Frederick Douglass

This Frederick Douglass assessment also includes:

Frederick Douglass learned to read and write as a slave, rising above his circumstances to produce a canonical narrative. The fourth out of 10 lessons, the resource comes complete with lesson plans, graphic organizers, text-dependent questions, and a summative writing task that asks to identify two key ideas of the passage. Scholars also have to annotate the reading selection by marking main ideas, writing inferences, recording new vocabulary, creating questions about the text, and making connections.

9 Views 14 Downloads
CCSS: Designed
Instructional Ideas

  • Consider altering the organizer so it better serves as prewriting for the summative assessment at the end of the lesson
  • Use writing workshops to scaffold struggling writers to success for the summative assessment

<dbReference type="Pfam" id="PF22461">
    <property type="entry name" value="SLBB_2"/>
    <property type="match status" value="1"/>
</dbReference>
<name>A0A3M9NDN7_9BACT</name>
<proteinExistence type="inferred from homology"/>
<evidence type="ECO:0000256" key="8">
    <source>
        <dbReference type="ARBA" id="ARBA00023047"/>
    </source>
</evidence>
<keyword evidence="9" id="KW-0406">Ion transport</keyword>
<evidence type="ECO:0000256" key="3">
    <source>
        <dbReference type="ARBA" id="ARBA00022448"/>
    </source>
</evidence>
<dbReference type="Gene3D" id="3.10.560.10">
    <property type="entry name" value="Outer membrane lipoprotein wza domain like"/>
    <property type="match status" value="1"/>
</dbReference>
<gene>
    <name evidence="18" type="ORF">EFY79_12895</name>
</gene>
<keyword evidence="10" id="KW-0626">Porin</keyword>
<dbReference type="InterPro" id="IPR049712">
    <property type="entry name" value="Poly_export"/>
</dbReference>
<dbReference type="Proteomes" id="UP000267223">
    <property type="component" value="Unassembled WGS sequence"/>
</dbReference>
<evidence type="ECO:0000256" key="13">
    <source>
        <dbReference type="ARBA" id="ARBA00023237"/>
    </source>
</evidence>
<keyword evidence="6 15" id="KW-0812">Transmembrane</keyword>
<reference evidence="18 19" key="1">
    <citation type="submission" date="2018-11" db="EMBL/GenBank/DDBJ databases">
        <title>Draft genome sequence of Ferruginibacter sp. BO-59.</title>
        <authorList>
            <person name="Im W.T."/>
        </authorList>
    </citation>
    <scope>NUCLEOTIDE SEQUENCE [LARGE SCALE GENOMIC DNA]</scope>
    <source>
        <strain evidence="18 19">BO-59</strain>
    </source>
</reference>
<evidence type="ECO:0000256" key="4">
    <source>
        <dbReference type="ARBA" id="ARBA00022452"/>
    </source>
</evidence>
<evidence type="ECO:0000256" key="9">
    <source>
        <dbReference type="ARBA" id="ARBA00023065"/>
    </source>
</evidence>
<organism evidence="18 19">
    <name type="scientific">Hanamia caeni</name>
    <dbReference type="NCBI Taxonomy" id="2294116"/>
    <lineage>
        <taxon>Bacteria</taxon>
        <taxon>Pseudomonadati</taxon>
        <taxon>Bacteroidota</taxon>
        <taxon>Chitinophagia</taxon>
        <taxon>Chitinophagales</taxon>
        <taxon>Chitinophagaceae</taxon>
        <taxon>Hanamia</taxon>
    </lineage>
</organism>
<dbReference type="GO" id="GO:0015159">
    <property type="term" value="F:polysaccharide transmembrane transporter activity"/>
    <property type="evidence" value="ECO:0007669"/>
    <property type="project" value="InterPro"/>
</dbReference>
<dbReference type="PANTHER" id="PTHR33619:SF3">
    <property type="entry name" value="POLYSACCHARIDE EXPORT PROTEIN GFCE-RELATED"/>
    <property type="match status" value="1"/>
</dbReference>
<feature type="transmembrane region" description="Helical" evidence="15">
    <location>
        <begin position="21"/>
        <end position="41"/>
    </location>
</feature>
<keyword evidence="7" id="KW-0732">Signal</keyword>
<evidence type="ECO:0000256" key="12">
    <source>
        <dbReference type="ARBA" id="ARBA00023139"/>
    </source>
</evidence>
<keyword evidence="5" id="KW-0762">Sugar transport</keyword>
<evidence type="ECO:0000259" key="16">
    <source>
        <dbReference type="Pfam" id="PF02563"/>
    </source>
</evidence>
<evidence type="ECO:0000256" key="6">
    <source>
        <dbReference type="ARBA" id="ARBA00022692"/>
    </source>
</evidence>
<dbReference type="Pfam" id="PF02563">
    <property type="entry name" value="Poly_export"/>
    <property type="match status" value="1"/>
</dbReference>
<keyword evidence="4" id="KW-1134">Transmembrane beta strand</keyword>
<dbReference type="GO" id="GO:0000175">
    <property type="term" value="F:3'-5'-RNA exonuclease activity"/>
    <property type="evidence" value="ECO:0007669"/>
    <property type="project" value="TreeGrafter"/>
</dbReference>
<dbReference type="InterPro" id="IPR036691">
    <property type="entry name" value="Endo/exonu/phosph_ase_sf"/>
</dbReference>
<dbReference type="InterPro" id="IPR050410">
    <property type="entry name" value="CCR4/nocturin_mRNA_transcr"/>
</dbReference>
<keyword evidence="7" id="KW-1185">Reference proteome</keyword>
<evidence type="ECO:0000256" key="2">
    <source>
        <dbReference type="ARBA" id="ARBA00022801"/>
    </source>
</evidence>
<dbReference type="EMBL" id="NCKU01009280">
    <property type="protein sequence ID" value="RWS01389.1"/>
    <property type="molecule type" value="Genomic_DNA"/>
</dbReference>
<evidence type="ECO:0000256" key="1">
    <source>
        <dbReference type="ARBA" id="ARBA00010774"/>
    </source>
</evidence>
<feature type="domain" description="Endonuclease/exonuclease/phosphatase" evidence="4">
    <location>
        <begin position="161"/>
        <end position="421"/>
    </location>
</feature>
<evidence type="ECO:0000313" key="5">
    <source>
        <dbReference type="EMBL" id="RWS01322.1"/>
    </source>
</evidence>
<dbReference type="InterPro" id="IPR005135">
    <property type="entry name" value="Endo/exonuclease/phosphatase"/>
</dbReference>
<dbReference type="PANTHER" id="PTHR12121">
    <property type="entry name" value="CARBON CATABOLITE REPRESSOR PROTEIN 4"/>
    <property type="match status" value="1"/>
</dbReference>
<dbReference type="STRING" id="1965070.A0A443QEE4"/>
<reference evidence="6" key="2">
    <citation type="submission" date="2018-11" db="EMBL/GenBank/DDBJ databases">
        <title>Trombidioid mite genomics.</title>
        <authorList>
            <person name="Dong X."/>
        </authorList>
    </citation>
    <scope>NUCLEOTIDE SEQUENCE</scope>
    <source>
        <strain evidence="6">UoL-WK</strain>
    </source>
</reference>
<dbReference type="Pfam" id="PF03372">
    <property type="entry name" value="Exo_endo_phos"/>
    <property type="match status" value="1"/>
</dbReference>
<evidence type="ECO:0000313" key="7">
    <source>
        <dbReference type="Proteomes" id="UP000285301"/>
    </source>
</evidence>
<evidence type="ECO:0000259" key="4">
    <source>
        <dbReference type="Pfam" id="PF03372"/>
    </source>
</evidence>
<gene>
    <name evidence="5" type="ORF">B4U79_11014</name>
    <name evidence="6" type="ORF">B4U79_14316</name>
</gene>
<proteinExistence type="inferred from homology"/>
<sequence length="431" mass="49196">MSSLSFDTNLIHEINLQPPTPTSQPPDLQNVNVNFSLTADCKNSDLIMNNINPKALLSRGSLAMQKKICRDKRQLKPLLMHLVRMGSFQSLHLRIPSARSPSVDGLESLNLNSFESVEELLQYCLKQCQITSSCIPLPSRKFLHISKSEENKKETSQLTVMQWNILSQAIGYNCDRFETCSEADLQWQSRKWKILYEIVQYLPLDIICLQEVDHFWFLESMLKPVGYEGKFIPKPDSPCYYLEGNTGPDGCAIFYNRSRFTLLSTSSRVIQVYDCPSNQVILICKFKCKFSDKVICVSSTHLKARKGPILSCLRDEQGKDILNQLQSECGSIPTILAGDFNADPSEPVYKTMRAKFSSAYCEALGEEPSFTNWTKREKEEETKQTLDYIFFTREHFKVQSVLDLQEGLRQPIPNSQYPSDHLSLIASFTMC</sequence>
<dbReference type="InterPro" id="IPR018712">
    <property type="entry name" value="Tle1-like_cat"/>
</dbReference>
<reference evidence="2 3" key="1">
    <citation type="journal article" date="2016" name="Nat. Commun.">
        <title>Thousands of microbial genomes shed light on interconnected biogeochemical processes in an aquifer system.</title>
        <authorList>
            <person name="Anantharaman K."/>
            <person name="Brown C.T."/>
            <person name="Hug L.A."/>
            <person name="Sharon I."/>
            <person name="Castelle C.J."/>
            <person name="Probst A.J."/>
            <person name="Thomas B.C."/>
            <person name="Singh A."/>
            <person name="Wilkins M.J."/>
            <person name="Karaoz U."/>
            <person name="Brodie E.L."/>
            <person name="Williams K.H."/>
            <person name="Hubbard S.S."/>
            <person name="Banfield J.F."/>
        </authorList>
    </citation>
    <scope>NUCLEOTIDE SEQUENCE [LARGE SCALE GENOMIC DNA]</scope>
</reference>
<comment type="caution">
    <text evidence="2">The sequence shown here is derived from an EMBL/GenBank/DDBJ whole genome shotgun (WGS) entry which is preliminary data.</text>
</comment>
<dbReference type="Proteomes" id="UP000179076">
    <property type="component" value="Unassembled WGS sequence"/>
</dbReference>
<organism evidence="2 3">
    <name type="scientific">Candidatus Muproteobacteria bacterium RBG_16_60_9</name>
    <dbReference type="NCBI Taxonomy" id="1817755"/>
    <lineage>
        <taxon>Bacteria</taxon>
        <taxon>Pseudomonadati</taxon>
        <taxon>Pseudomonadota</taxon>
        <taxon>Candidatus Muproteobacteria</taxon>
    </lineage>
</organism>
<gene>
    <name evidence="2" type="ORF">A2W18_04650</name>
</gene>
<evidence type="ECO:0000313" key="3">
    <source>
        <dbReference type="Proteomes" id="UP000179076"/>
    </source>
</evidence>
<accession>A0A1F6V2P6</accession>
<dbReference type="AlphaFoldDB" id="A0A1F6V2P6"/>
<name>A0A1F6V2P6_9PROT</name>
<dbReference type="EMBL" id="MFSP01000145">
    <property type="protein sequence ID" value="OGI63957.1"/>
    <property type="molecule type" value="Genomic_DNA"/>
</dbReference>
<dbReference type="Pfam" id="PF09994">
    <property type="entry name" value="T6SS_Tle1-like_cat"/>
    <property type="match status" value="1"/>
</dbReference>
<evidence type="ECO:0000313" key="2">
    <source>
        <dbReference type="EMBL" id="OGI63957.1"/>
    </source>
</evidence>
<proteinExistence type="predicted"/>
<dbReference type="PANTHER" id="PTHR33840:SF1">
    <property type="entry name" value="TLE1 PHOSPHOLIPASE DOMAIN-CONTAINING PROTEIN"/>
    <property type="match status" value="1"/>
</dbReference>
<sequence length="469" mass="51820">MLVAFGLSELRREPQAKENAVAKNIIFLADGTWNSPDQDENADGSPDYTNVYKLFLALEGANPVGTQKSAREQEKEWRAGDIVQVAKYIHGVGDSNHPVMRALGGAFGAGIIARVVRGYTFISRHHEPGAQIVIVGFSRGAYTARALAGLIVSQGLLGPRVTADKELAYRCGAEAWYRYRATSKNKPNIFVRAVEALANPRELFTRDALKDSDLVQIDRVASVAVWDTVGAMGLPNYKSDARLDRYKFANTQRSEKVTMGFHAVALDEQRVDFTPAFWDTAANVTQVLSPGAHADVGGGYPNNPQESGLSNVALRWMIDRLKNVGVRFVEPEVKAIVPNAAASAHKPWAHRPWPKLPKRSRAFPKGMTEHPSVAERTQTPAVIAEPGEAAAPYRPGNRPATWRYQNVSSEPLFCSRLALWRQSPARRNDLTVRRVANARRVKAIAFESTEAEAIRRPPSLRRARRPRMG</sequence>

Classroom Considerations

  • You may need to model notes for learners; many of them may have a hard time discerning what to write down as well as identifying key ideas and details
  • The Narrative of the Life of Fredrick Douglass An American Slave, Written By Himself is usually a core text for 11th grade students; this text may need heavy scaffolding and supports for seventh graders
  • This resource is only available on an unencrypted HTTP website. It should be fine for general use, but don’t use it to share any personally identifiable information

  • Graphic organizers within the resource allow for readers to reflect on how the text has impacted their thinking
  • Aligned to Common Core standards, the resource serves as a great pre- or post-assessment for targeted skills